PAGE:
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Exhibiting the 'marrow of Chinese culture'

By Zhang Zixuan (China Daily)

09:01, August 27, 2012

Palace in the Sky, an installation by Tao Na. She is the only female and the youngest participant among the five Chinese architects and artists at the Venice Architecture Biennale this year. (Provided to China Daily)

Cutting-edge contemporary Chinese architectural art is featured at the China Pavilion of the Venice Architecture Biennale, Zhang Zixuan reports in Beijing.

The China Pavilion is ready to wow international audiences with its minimalism and traditional philosophy at the upcoming 13th International Architecture Exhibition (Venice Architecture Biennale), held from Aug 29 to Nov 25 in Venice, Italy.

Directed by British architect David Chipperfield, this year's architecture biennale is themed "Common ground".

"The emphasis ... is on what we have in common," explains Chipperfield. "Above all, the ambition of common ground is to reassert the existence of an architectural culture, made up not just of singular talents but a rich continuity of diverse ideas united in a common history, common ambitions, common predicaments and ideals. In architecture everything begins with the ground. It is our physical datum, where we make the first mark, digging the foundations that will support our shelter."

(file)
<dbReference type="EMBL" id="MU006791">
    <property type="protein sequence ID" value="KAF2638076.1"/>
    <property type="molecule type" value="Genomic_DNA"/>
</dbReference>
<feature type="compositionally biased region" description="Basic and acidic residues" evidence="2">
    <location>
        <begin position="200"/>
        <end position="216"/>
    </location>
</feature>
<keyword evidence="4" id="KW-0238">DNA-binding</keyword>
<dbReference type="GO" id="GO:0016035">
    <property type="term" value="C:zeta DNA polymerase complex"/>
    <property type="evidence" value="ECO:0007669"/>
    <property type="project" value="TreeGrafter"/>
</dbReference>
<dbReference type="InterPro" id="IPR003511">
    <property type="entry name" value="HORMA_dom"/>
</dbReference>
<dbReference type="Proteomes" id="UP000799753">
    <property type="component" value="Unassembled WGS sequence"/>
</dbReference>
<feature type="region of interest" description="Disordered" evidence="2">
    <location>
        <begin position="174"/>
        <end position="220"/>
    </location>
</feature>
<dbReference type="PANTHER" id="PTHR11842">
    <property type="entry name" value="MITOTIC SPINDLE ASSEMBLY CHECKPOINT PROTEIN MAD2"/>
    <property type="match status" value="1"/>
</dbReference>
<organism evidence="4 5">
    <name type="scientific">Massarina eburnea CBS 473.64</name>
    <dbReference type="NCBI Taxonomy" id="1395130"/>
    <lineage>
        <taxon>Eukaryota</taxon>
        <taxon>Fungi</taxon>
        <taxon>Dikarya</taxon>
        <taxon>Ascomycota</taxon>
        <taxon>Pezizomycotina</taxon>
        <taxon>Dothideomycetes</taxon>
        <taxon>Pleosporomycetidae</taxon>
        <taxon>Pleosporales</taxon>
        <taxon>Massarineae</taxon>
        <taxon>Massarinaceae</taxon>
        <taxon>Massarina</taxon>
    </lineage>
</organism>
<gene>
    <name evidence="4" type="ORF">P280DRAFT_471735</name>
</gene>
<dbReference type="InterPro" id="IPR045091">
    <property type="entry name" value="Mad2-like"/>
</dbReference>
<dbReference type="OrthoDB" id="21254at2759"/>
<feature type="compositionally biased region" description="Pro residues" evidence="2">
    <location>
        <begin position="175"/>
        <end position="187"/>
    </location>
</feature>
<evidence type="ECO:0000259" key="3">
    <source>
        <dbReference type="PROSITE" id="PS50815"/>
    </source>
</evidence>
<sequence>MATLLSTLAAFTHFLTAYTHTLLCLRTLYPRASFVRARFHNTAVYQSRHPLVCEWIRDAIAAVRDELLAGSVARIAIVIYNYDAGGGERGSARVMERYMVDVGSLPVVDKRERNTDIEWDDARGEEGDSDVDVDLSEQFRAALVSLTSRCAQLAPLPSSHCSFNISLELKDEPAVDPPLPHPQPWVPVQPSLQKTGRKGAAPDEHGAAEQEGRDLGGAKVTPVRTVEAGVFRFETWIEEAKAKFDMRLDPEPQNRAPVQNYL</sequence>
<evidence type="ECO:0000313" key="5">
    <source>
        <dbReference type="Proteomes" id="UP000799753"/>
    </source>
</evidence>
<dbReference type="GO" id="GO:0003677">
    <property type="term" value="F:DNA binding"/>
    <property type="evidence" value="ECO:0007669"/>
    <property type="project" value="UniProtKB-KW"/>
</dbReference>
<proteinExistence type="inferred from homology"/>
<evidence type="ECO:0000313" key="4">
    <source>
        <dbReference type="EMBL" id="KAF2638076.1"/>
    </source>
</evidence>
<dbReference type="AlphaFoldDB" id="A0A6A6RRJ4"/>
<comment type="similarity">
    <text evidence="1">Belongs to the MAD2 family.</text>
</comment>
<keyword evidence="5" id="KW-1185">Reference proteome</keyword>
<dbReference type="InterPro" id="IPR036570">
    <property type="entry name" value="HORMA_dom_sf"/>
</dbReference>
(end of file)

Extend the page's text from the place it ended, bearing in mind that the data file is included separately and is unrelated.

To echo this theme, the China Pavilion is presenting the concept of "Originaire", which combines the meanings of "original" and "initial".

"We seek the origin of memory and the origin of the world," says China Pavilion curator Fang Zhenning, adding that Originaire is the extension of common ground in both the spiritual and material fields.

The five chosen Chinese architects and artists will all present installations, offering poetic interpretations by using traditional Chinese abstract thinking and philosophy.

The image of lighting artist Xu Dongliang's installation is rendered biggest on posters for China Pavilion, attracting a lot of attention. And so is the actual work positioned at the entrance of the oil tank warehouse at Arsenale venue, one part of the assigned space for China Pavilion.

The 3-meter-tall lighting device is made of LED circuit boards producing more than 30,000 red light spots. Xu calls it Lightopia - a lighting utopia.

"I created a new word to name my work. That fits the spirit of Originaire," Xu says, adding that the light tower can change the brightness of its light, like fire, which could be associated with the origin of human beings.

Meanwhile, light has a special meaning for Xu. His name, "Dongliang" means "lighting in the East" and indicates his birth at sunrise.

"So using light is like a quest for my own origin," he explains.

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